jueves, 23 de abril de 2015

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Confessions of a Millennial Marriage Apologist


The Heritage Foundation’s authority on marriage and religious liberty, Ryan Anderson pushes against the headwinds on marriage that have swept up his fellow Millennials.

As a Catholic Millennial and Princeton graduate, Ryan Anderson finds himself on the opposite spectrum of many of his peers when it comes to marriage. At a time when many in his generation are embracing the redefinition of marriage, Anderson has emerged as one of the leading voices arguing with dispassionate spirit for marriage as a permanent, inseparable union of man and woman.

Steeped in the natural-law tradition, Anderson researches, writes and speaks on marriage and religious liberty as the William E. Simon Senior Research Fellow in American Principles and Public Policy at the Heritage Foundation, a Washington-based think tank.

Originally, Anderson arrived at Heritage to pursue further work on a dissertation that grappled with natural law, social justice and economic rights. But as the Supreme Court began to address cases that asked the justices to incorporate same-sex couples into legal marriage, Anderson was drawn into the increasingly fractious and lopsided debate.

During an April 21 interview with the Register, Anderson discusses the forces that have put Catholics on the defensive in the debate on marriage. He also explains why marriage needs to be comprehensively addressed beyond same-sex unions and how he remains hopeful with the conviction that history will ultimately bear out the truth of marriage.

On April 28, the U.S. Supreme Court will hear oral arguments in key cases that involve the redefinition of marriage. What do we know about the mind of the court at the present time and about the mind of the American people?

Right now, we know the court is split roughly 50-50, and the American people are split roughly 50-50.

Why are cultural elites, corporate America and other elite institutions running from traditional marriage and supporting its redefinition to include same-sex couples so strongly?

I think the left has been pretty successful at stigmatizing anyone who stands for the truth about marriage as if they are today’s equivalent of a racist bigot. So, largely, this has not been through a dispassionate analysis of reasons and arguments and dispassionate evaluation of the evidence. Largely, this has been through a campaign of intimidation and silencing.

You’ve been debating on marriage: How has the cultural tone changed over the last few years — and why?

Ever since the Windsor decision — the Supreme Court decision on the federal Defense of Marriage Act [DOMA] case — that gave a permission slip to many people on the left to be quite nasty on this issue. If you look prior to the Supreme Court’s ruling on that decision, no one knew how Justice [Anthony] Kennedy was going to come down. No one knew what the Supreme Court was going to do. Most people were doing a wait-and-see attitude. President Obama only evolves on marriage a couple of months before the decision. Once he evolves, that gave permission to people on the left to evolve. Once the Supreme Court rules, that gave people on the left permission to be quite mean about it. There’s a lot of bullying going on from the left.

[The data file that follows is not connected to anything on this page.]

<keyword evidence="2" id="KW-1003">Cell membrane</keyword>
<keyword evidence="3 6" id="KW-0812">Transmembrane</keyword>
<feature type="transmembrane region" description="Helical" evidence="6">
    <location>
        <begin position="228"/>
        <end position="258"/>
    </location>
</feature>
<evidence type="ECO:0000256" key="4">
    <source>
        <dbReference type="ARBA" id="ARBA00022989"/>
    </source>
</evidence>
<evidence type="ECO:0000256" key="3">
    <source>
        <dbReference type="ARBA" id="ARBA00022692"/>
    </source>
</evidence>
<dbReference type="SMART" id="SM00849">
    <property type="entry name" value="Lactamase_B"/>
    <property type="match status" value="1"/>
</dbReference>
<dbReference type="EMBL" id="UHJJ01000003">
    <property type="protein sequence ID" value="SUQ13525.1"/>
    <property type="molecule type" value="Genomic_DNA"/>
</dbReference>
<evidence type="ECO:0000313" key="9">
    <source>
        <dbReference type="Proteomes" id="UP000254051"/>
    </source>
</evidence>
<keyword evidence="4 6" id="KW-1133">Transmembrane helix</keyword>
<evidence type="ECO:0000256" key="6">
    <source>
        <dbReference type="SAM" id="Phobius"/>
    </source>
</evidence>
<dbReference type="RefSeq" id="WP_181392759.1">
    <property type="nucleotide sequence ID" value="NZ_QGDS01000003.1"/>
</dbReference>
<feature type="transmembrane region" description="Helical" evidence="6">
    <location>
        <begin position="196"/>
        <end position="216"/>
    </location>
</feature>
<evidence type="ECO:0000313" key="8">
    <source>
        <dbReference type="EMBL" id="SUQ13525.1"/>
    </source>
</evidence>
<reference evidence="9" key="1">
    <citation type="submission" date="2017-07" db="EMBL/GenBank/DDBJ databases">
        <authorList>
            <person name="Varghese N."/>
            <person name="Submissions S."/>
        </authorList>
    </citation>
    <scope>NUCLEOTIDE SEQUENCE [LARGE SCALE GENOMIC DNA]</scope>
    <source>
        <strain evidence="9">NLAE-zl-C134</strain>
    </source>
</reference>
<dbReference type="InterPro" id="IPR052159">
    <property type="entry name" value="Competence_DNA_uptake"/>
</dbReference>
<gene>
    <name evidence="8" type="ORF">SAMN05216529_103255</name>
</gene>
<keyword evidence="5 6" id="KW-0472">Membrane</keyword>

Lately, we’ve seen more people being marginalized for their traditional beliefs on marriage, and the pace seems to be picking up. Have you experienced this personally?

I don’t know if I’ve been marginalized. I spoke at Harvard Law School a couple of weeks ago, and I’m speaking at Yale Law School tomorrow. I was profiled in The Washington Post last week, and I had an op-ed this week — I don’t think they’ve been successful at marginalizing me, and it hasn’t gotten me discouraged. I think that, ultimately, the tactics they’re using are to try to intimidate people into silence. The response needs to be of people being resolute in bearing witness to the truth.

What do you make of your own alma mater, the Quaker Friends School in Baltimore, distancing itself from you over the profile in The Washington Post of you and your views?

The worst part of what took place with my grade-school alma mater — it was the school I went to from first to 12th grade — is the signal and precedent it sets. It sends the signal to conservative students at that school that their viewpoints will not be validated; that the school is not a place where people on both sides of this issue will be giving a fair hearing and a fair chance. It sends the signal that if you are in favor of the historic definition of marriage — the union of male and female — that that viewpoint is unacceptable.

So if anything created a hostile environment … merely sharing a link on a Facebook page of a Washington Post story about me — if simply doing that created such a bad environment — taking it down sent the signal that anyone who thinks the way I think is not welcomed as a full member of that community.

What lessons have you learned about what is helpful to advance the cause of marriage in the public square? What are the most effective arguments and the least effective arguments in making the case in the current cultural context?

Here, most people can’t understand why people who believe the truth about marriage believe what we believe. Here, we need to find ways to explain the rational basis for more or less a historical consensus that marriage unites the two halves of humanity, male and female. We see this more or less all across the globe and all throughout human history: that marriage was about bringing together man and woman, husband and wife, mother and father. We need to find ways to embody that and express that to people who don’t seem to see the truth in it.

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